Meet the Marvelous Miso

Learn about the protein-packed Asian staple miso and its numerous uses and variations.

| Winter 2019

miso-spoons
Photo by Christopher Shockey

What’s salty, earthy, a little funky, a little tangy, and can serve as the secret sauce in delicious dishes? It’s miso! Miso is an umami-rich, fermented, bean-based paste made with legumes (most often soybeans), rice or barley koji, salt, and time.

This quintessential Japanese seasoning and soup base is also a nutritional powerhouse that comes in many forms, based on how long it ferments, how much salt is used, and the bean-to-koji ratio. Such choices, made by the miso-maker, produce a rainbow of earth-toned, savory pastes with remarkably different flavor profiles. Japanese miso is actually an illustrious member of a much wider group of fermented bean pastes from all over Asia. As such, fermented bean pastes are an essential source of flavor and nutrition throughout East Asia. A few examples are doenjang from Korea, pon ye gyi from Myanmar, tu’o’ng from Vietnam, tao jiew from Thailand, tauco from Indonesia, and the Chinese jiangs, from which it’s believed miso and other pastes descend. These legume pastes play a vital role in the kitchen and in the health of the people who use and eat them. They’re both simple and complex.

Bean pastes are a wonderful cooperation of fungi — both molds and yeasts — and bacteria that together create a fascinating, rich, complex food that’s flavorful and wildly nutritious. More than condiments, these pastes are a concentrated, inexpensive, shelf-stable source of protein that play a significant role in the diets of many people.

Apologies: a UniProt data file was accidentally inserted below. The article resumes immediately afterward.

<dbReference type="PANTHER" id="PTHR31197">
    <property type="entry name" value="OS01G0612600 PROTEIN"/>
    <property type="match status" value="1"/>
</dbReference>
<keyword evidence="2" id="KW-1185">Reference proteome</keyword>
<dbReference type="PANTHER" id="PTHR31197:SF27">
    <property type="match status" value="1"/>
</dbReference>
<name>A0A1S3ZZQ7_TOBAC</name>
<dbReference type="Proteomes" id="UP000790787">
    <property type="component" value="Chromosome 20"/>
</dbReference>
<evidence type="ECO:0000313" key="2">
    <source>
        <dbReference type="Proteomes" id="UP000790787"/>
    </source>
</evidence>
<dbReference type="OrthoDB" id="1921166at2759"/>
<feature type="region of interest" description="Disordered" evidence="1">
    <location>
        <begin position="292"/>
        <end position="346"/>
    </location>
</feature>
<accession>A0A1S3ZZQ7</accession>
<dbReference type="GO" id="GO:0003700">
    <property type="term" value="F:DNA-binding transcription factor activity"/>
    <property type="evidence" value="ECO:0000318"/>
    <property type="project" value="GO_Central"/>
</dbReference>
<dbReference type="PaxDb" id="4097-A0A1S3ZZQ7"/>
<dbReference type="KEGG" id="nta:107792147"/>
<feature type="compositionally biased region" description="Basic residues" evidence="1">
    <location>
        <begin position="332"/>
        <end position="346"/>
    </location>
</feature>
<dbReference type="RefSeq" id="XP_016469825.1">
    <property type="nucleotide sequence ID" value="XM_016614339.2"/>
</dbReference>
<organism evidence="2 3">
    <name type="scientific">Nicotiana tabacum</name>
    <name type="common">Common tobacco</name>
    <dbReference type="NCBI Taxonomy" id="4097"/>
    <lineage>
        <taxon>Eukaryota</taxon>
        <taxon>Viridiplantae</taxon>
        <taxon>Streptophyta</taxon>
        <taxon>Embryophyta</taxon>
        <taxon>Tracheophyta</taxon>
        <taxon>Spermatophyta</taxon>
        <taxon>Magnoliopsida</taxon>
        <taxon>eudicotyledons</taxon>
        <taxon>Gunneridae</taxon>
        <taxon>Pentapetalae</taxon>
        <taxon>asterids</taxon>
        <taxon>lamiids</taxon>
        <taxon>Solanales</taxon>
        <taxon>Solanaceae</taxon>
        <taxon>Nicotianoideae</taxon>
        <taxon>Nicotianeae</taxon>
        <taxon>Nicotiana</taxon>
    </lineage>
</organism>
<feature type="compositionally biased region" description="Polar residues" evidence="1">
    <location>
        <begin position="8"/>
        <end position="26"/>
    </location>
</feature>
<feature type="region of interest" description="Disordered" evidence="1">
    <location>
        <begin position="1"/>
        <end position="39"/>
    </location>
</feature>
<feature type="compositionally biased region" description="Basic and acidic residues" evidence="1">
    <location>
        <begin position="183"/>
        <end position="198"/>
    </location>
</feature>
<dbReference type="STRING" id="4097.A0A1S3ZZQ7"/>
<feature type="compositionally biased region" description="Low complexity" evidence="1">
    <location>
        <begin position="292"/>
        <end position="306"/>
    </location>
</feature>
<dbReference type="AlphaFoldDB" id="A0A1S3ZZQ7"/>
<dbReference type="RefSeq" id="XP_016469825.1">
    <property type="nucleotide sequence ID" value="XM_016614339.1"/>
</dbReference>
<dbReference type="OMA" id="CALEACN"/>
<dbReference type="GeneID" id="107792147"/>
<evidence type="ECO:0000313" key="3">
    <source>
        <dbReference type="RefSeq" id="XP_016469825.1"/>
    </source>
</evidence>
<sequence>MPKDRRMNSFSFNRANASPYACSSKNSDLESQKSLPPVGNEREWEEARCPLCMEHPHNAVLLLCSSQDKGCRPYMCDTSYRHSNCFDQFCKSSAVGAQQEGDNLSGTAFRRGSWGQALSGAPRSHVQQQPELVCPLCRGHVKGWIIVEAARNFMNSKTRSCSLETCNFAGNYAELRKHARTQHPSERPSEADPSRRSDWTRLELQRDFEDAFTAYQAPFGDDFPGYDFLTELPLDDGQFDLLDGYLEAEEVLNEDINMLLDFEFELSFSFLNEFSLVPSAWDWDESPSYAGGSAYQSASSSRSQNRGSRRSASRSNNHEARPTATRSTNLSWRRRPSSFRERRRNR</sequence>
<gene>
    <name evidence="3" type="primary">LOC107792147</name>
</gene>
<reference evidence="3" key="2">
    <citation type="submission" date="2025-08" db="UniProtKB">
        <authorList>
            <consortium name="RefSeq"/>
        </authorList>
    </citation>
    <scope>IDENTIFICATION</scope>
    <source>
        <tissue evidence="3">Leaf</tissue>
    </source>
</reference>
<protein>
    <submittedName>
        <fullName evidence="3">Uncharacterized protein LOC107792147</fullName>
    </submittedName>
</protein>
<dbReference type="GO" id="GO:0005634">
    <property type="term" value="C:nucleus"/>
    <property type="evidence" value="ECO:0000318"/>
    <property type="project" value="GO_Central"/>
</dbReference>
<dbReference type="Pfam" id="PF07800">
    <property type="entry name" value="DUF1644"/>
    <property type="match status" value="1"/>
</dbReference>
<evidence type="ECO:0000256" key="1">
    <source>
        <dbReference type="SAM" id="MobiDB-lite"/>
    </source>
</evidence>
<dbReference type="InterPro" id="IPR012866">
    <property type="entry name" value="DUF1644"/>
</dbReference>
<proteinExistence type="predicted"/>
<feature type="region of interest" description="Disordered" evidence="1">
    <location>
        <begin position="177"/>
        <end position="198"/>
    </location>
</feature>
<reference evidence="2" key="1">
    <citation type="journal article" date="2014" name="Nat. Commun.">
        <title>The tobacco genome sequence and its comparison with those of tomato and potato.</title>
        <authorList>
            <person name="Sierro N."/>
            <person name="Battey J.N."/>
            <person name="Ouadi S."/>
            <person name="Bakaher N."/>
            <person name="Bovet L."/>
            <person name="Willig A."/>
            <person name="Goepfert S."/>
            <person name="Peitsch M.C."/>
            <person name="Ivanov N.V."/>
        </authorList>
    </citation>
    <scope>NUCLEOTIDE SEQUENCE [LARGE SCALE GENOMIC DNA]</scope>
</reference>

Transforming Palates

Bean pastes are ancient foods. They’re made using a wide range of techniques that grew out of the different regions from which they hail. It’s generally agreed that the predecessor to all of these pastes, hailing from China, was jiang (chiang), which first came into existence about 2,500 years ago, give or take. In China today, jiang denotes hundreds of fermented products.

Recipes migrate with people, and so did jiang. It’s said that a Chinese Buddhist priest who came to Japan in the seventh century to promote Buddhism brought jiang along with him. There, it came to be called shi.






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